Penny Auctions: A Great Deal or a Scam?
Are penny auctions scams? When electronics can be so expensive, even if you aren’t spending $25,000 on a projection TV, you’ll still want to find a way to save money on your purchases. And if you are the type of consumer who hunts after the latest technology as soon as it comes out on the market, you’ll be even more enticed to check out a deal.
Advertisements offering the newest gaming consoles, DVD players, digital cameras, etc. for 1₵ that pop up in your email or on sites may sound extra tempting, but as with any extremely tempting deal, you need to do the research and understand what is involved. Let’s take a look at how Penny Auctions work and see if they are worth your time and money.
What is a Penny Auction?
According to Wikipedia, “a penny auction is a type of auction in which participants must pay a non-refundable fee to place a small incremental bid. When time expires, the last participant to have placed a bid wins the item and also pays the final bid price, which is usually significantly lower than the retail price of the item”.
How to Buy Into the Action
Penny Auction sites such as beezid, bidcentsible, bidsauce and bidcactus will typically charge a non-refundable fee of around $15-$20 to get in on the bidding. This essentially buys you bids, which cost between $0.10 and $1.50 each (out of the initial fee). Each bid that is placed raises the price of the item by 1₵ and adds time to the clock, thus extending the auction. At the end of the auction, the winner must pay the price of the item that is displayed (this is on top of the non-refundable fee).
How Can Penny Auctions Make Money?
By now you might be getting a better picture of how companies can afford to sell a new iPod or iPad for $2.41. Let’s say a product reaches $100, with the cost of each bid at $1.00. Since each bid raises the cost by 1₵, that means that 10,000 bids were placed on that product. Somebody wins, but the true winner is the website owner who just pocketed $10,000 minus the money they paid for the product!
Watch Out for These Penny Auction Scams
There are legitimate penny auction sites out there, and websites such as Penny Auction Watch tracks the sort of information you need to know in order to avoid scams and to make the most of your “pennies”. However, many penny auction sites are filled with scams, and hardly any regulation exists to ensure that you and your wallet are protected. The most common scams are:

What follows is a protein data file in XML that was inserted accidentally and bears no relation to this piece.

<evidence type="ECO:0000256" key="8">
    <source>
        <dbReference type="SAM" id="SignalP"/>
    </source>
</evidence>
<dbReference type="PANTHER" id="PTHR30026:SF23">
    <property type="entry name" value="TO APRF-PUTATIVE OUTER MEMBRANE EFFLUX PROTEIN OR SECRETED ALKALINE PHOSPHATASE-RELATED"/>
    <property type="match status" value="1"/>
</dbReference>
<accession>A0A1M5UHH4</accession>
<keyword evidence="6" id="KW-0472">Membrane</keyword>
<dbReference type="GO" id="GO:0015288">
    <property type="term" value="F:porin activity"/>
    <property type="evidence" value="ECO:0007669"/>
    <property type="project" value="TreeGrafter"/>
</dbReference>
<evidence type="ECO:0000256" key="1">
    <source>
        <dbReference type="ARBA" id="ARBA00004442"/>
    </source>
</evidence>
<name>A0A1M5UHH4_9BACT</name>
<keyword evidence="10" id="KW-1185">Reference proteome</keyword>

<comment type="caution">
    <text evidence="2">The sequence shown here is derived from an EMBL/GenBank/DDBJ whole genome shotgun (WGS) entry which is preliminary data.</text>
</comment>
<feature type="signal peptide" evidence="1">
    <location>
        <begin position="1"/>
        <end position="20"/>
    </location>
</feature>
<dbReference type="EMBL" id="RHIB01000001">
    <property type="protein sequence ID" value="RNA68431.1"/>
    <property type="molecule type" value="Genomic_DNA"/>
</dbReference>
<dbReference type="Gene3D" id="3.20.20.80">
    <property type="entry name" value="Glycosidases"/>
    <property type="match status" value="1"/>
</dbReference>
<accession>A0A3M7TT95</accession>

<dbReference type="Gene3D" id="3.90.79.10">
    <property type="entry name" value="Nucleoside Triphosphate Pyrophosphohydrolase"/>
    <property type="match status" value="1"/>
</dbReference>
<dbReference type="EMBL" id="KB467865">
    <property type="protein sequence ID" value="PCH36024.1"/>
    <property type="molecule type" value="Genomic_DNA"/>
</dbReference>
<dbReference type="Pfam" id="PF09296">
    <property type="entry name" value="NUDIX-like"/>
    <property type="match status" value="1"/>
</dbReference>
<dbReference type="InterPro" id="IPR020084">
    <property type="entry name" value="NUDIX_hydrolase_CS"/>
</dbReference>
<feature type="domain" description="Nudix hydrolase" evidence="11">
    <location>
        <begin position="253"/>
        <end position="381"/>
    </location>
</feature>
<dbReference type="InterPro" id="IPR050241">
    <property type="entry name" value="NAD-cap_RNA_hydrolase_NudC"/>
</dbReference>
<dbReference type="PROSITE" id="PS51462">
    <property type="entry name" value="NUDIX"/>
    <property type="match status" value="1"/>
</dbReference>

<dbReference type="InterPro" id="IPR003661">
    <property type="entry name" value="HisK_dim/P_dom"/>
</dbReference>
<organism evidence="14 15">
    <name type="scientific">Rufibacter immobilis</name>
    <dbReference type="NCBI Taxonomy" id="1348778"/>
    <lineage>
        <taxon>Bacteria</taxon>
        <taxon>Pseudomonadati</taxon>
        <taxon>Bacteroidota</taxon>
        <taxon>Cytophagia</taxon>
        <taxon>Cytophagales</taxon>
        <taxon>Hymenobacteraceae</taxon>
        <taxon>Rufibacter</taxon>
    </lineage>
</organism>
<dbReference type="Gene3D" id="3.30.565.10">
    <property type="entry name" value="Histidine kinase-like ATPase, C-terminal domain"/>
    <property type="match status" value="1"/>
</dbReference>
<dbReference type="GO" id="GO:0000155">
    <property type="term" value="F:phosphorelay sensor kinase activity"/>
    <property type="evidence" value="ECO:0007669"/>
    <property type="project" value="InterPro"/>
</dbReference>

- Shill and Bot Bidding: Some penny auction site owners use automatic software or friends and family members to place false bids in an effort to hike up the prices.
- Not Delivering Items or No Winner: Some winners never actually receive their items, or no one actually wins the bid.
- Credit Card Fraud: You can pay for your bids by your credit card, which can be dangerous at some sites. Instead, use paypal so that you are protected.
If you are interested in finding the legitimate sites and placing bids on electronics, check out To Muse’s article on How to Make Money Using Online Penny Auction Sites, a review of the top ten penny auction sites, and this penny auction comparison site.
If you want to avoid all penny auctions, you may want to stick to bidding at ebay this holiday season.
Dunno about other people, but my Paypal acct uses my checking acct as a primary funding source. So, I’d sooner use a credit card than my Paypal acct.
That being said, I’d use the Shopsafe feature on my credit card: create a disposable credit card number, so I can limit both the max amt charged to the card and the card expiration date.
I didn’t know these things existed. I guess the deals can sound pretty tempting. But I still believe in things being too good to be true!
Thanks for the comment.
Wow! I didn’t know that this existed either. Thanks for the info. It’s amazing that people would fall for these types of things. It’s almost like you’re gambling for the item. Many people are going to pay money in and get no item in return.
Exactly–think about how many people, in the heat of a deal, quickly purchase another $45 package of bids?
Wow, that is certainly a scam, but I can see the potential value and hence why innocent people might be pulled into it. Thanks for sharing your advice on how to avoid such scams, I think the information will be very useful for those who frequent such events.